Dear Ladies as you sip your tea

and eat your cake with little forks

and wipe your lips

before you talk,

I’d like to send a little letter

to say I’m sorry

for my faux pas.

 

Dear ladies in your scarlet hats

having fun

and refined chats

I’m sending you this little note

to apologise for what I wrote.

I’ve seen you in your 

purple dresses

with feathered hats and

silver tresses

eating lunch in a pub garden

laughing, joking, having fun

Not drunk, not loud, not even one

of you.

 

Dear ladies in your pretty purple

with your red hats

I apologise for linking you

with someone who

was not a lady.

And did not wear purple

With a red hat.

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Aside

Dear Kent Coach Party

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Dear Kent Coach Party,

I understand that you were out for your long – awaited trip on the horse drawn barge at Tiverton. I understand that you were excited. I even understand that the cider you drank may have gone to your heads, just a little bit. But there were others of us on that trip who were equally as excited. For me, part of the pleasure of that trip was going to be the quiet. No boat engine, just the water, and the birds, and the gentle sound of the horse’s hooves as he ambled along the canal towpath.

I didn’t expect total silence, of course. People have to talk, to point out bits of scenery, wild flowers, beautiful houses along the way. They have to buy drinks or icecream from the bar, they have to walk along to the toilet.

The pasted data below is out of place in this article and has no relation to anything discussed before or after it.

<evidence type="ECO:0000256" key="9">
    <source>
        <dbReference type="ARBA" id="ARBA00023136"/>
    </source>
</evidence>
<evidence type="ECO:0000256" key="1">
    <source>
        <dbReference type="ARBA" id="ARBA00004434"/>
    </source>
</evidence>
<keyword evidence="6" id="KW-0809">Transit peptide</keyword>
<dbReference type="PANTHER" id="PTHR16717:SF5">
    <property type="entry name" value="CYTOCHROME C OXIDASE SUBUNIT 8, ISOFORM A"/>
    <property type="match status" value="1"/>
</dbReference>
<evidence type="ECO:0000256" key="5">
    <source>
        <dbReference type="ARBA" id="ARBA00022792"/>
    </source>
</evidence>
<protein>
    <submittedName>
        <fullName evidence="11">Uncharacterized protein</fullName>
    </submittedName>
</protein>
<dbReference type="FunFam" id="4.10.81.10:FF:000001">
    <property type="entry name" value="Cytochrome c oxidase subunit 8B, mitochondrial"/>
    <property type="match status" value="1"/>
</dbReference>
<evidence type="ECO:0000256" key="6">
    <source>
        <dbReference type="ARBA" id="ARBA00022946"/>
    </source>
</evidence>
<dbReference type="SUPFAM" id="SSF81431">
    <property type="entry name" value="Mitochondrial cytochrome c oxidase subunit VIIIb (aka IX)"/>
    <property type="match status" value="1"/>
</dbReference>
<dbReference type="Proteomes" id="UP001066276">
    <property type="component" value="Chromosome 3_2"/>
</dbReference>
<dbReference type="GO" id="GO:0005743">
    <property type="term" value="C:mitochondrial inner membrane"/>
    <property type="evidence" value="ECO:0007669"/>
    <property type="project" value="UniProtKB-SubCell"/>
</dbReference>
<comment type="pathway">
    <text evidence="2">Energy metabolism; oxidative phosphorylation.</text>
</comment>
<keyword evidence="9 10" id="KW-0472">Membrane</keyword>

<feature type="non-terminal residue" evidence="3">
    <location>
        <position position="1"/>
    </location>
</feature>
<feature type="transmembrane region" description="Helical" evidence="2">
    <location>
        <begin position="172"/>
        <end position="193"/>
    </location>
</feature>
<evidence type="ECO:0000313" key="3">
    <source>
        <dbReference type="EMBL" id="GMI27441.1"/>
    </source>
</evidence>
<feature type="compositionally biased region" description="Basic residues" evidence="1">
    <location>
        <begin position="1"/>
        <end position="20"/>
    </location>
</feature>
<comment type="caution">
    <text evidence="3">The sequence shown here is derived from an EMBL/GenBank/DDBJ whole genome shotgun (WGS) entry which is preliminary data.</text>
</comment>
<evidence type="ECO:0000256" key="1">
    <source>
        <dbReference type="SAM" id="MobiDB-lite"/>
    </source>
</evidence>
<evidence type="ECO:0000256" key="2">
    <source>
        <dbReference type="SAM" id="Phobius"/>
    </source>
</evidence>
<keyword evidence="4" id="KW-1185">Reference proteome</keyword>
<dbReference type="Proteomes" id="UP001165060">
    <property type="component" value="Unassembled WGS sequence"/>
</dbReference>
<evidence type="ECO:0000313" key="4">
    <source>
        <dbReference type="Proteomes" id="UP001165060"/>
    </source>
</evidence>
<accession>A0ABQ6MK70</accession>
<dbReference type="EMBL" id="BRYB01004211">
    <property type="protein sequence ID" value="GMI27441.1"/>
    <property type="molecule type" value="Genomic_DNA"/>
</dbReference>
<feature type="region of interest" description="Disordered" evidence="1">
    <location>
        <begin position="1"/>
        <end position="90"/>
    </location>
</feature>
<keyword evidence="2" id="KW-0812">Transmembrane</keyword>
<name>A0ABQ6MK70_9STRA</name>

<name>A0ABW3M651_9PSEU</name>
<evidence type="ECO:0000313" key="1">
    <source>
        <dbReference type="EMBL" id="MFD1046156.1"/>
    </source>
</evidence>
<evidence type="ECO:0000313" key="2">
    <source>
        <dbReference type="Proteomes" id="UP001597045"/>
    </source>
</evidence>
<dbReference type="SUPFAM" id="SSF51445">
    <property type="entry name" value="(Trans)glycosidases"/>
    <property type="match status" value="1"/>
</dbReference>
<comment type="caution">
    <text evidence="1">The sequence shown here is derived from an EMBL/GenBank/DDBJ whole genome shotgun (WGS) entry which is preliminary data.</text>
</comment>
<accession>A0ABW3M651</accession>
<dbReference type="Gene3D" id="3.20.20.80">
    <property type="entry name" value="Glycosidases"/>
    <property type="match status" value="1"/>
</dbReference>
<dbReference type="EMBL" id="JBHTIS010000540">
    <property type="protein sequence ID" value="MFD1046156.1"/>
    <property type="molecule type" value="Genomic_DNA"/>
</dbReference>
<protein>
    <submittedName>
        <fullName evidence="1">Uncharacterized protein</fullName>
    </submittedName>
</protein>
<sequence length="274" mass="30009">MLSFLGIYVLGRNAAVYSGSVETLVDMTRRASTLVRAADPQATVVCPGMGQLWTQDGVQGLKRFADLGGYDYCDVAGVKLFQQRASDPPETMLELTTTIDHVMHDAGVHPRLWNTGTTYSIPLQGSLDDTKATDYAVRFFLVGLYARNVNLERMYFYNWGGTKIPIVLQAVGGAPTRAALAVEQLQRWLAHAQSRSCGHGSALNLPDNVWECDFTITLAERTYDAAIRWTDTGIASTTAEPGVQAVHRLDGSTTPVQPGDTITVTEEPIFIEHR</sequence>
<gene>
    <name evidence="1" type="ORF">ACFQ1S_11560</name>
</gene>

Was it totally necessary for the round of applause and the cheer every time one of you came out of the toilet? You were all pensioners. Were the cheers because you’d managed to use the toilet and hadn’t needed your incontinence pads?

Was it the first time you’d ever seen a cow? Or ducklings? By your reactions, I think it must have been. And was it necessary for the lady with the duck food to shout out “Out of the way, I’m coming through to feed the ducks. Here you are, duckies, come to Mummy?”

That lady, incidentally, was a pain in the arse. She was the lady in other circumstances who wears purple, with a red hat. She likes to think of herself as a character. She likes to be noticed. Well she was.

The worst part was on the way back. The man telling us about the company, http://www.tivertoncanal.co.uk/ gave us plenty of warning that he was going to ask us for two minutes silence, having told us about a memorial to men who died in a plane crash in 1961. They had saved Tiverton from a potential disaster by coming down in the canal instead of the town. He also said that it would be an opportunity to hear the sounds of the canal, water lapping, birds singing, the wind in the trees, the horse’s hooves.

When he announced the start of the two minutes silence, some of you were still talking, but eventually we were able to experience the peace and quiet, for about a minute. until a dog barked. A single bark. Obviously you are all people who have never heard a dog bark before. That was the signal for raucous laughter followed by shouts and loud talking. Thanks, some of us were enjoying the silence…